After back-to-back oral arguments this week, the Supreme Court appears reluctant to hand down the kind of sweeping ruling about liability for terrorist content on social media that some feared would upend the internet.
On Wednesday, the justices struggled with claims that Twitter contributed to a 2017 ISIS attack in Istanbul by hosting content unrelated to the specific incident. Arguments in that case, Twitter v. Taamneh, came a day after the court considered whether YouTube can be sued for recommending videos created by ISIS to its users.
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What's at stake: The closely watched cases carry significant stakes for the wider internet. An expansion of apps and websites’ legal risk for hosting or promoting content could lead to major changes at sites including Facebook, Wikipedia and YouTube, to name a few.
For nearly three hours of oral argument, the justices asked attorneys for Twitter, the US government and the family of Nawras Alassaf – a Jordanian citizen killed in the 2017 attack – how to weigh several factors that might determine Twitter’s level of legal responsibility, if any. But while the justices quickly identified what the relevant factors were, they seemed divided on how to analyze them.
The court’s conservatives appeared more open to Twitter’s arguments that it is not liable under the Anti-Terrorism Act, with Justice Amy Coney Barrett at one point theorizing point-by-point how such an opinion could be written and Justice Neil Gorsuch repeatedly offering Twitter what he believed to be a winning argument about how to read the statute.
The panel’s liberals, by contrast, seemed uncomfortable with finding that Twitter should face no liability for hosting ISIS content. They pushed back on Twitter’s claims that the underlying law should only lead to liability if the help it gave to ISIS can be linked to the specific terrorist attack that ultimately harmed the plaintiffs.
The key issues at hand: The justices spent much of the time picking through the text of the Anti-Terrorism Act, the law that Twitter is accused of violating — especially the meaning of the words "knowingly" and "substantial."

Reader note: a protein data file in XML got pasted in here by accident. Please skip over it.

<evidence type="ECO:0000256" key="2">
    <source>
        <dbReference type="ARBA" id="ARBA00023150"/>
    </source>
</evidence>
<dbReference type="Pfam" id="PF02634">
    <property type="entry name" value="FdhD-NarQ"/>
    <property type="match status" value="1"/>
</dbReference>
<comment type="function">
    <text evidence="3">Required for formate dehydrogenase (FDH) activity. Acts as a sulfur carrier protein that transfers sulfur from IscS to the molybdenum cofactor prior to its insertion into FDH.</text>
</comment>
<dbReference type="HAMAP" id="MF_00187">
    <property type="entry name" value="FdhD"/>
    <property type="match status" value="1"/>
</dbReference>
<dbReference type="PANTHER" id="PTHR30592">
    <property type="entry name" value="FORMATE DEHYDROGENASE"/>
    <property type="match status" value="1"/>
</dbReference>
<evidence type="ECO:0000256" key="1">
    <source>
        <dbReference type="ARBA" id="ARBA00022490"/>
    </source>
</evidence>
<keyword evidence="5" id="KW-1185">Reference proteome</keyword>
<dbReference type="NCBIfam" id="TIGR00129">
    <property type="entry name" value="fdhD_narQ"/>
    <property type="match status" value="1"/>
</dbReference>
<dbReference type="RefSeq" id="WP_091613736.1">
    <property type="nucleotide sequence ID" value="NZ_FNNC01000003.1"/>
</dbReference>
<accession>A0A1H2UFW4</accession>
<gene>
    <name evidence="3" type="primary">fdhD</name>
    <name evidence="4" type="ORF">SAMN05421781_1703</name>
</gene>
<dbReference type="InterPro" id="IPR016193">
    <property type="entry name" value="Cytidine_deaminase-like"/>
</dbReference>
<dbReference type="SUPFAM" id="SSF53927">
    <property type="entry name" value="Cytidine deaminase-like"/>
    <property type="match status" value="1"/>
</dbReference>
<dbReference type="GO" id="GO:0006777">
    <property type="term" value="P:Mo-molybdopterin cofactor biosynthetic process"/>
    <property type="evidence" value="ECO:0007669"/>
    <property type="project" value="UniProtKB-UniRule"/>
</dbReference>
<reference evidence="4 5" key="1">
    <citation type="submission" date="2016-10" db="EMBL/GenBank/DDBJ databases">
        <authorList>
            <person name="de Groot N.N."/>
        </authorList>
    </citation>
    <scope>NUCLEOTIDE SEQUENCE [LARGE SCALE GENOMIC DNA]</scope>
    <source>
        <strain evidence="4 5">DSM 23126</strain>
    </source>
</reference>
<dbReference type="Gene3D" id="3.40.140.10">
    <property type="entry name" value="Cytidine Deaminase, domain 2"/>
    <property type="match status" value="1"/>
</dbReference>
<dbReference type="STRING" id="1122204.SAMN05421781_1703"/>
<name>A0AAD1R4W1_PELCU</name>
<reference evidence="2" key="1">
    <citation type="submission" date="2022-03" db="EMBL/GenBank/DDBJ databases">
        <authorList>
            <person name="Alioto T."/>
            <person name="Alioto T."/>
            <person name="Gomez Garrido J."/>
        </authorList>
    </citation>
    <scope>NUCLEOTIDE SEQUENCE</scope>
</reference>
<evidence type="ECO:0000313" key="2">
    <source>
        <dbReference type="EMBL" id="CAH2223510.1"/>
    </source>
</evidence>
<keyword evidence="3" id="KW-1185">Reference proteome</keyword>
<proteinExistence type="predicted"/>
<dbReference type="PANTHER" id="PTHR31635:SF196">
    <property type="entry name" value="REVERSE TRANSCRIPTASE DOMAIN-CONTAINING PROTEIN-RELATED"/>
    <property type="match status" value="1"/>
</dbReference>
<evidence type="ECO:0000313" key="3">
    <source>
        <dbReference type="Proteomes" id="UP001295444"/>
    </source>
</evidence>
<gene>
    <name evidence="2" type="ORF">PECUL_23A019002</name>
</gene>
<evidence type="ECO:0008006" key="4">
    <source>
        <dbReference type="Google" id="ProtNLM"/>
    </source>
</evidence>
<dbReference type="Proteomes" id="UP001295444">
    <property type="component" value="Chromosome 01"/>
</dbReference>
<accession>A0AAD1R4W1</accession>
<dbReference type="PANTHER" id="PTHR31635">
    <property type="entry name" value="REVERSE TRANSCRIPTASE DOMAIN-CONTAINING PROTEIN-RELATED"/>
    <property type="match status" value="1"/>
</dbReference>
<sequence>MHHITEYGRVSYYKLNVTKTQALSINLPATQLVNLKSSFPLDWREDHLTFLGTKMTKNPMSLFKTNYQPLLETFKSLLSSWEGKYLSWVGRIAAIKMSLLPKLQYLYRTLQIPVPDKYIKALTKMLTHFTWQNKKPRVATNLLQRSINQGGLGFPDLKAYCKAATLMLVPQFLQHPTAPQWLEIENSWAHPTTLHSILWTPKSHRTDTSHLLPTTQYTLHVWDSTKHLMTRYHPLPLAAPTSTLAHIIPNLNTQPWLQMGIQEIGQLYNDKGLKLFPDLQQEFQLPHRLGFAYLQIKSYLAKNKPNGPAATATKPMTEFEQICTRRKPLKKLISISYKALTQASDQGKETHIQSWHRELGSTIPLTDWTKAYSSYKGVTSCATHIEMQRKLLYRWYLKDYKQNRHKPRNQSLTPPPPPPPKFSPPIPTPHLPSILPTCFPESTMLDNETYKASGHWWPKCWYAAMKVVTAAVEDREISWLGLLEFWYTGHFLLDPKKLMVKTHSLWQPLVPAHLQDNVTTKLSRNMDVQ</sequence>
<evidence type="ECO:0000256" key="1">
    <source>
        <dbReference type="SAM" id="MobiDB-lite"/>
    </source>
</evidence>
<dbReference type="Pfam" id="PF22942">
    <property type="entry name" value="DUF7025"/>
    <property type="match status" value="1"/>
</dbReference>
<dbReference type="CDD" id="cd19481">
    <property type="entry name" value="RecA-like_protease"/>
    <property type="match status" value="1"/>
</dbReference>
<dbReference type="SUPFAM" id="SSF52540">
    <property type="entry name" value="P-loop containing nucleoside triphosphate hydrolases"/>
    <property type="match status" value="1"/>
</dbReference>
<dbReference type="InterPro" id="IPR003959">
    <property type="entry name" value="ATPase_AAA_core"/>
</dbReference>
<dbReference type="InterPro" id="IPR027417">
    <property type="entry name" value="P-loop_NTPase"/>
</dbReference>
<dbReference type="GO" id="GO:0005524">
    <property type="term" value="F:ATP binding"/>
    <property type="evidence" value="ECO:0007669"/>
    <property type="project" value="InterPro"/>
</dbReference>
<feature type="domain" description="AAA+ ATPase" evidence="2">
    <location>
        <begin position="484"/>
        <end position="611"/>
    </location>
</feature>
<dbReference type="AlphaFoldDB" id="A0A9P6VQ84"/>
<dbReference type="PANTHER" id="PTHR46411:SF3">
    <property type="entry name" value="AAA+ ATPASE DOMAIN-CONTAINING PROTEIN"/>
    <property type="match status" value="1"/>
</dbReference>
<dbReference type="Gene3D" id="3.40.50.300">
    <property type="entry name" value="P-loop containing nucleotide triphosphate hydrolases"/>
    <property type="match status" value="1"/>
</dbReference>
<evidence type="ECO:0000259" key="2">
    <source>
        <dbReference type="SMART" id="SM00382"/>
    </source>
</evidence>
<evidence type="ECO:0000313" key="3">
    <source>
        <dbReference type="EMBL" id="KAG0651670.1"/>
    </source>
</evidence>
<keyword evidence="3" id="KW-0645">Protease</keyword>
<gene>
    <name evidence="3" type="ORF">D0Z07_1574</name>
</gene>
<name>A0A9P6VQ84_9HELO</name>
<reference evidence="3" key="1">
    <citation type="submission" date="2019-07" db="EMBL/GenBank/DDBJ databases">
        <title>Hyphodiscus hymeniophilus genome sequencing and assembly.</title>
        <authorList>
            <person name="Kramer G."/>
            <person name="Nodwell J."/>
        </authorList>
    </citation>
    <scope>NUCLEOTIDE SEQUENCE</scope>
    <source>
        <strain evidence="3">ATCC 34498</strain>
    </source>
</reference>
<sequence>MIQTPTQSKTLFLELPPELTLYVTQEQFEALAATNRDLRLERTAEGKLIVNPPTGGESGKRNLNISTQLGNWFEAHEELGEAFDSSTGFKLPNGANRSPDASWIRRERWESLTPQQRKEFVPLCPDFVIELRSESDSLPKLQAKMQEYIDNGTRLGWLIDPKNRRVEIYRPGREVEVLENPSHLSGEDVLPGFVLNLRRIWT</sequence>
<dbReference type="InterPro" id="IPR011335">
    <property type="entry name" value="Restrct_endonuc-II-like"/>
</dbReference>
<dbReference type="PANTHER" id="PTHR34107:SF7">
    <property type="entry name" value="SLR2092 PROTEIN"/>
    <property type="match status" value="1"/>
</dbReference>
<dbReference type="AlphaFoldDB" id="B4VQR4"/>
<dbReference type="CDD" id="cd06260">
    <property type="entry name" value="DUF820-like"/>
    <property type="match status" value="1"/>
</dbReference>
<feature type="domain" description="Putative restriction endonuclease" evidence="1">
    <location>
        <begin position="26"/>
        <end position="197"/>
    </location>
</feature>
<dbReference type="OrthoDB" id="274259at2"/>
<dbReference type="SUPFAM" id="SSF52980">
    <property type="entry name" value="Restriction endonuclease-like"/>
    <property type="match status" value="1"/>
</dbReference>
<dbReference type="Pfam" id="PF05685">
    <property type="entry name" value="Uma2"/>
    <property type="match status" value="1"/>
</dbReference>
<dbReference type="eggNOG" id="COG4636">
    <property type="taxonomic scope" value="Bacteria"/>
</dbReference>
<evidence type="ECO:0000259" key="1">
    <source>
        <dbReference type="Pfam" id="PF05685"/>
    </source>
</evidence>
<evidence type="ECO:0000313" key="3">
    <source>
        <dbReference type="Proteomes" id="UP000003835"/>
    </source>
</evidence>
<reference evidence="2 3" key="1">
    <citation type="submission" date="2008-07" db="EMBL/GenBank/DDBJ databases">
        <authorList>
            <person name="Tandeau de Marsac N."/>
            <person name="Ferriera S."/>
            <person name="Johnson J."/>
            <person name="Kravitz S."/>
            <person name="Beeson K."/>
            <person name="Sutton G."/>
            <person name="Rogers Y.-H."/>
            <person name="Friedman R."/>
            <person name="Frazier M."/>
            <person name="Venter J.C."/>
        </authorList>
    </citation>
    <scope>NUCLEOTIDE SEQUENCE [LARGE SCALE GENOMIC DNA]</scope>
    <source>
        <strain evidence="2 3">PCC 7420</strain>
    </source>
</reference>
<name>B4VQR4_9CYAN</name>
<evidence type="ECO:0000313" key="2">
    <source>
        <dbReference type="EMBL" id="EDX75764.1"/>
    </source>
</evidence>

The law says liability can be established for "any person who aids and abets, by knowingly providing substantial assistance, or who conspires with the person who committed such an act of international terrorism."
Justice Sonia Sotomayor seemed unpersuaded by Twitter attorney Seth Waxman's arguments that Twitter could have been liable if the company were warned that specific accounts were planning a specific attack, but that those were not the facts of the case and Twitter was therefore not liable in the absence of such activity and such warnings.
Chief Justice John Roberts grappled with the meaning of "substantial" assistance: Hypothetically, he asked, would donating $100 to ISIS suffice, or $10,000?
What's next? The Taamneh case is viewed as a turning point for the future of the internet, because a ruling against Twitter could expose the platform – and numerous other websites – to new lawsuits based on their hosting of terrorist content in spite of their efforts to remove such material.
While it’s too early to tell how the justices may decide the case, the questioning on Wednesday suggested some members of the court believe Twitter should bear some responsibility for indirectly supporting ISIS in general, even if the company may not have been responsible for the specific attack in 2017 that led to the current case.
But a key question facing the court is whether the Anti-Terrorism Act is the law that can reach that issue – or alternatively, whether the justices can craft a ruling in such a way that it does.
Rulings in the cases heard this week are expected by late June.
You can read more takeaways from today's arguments here.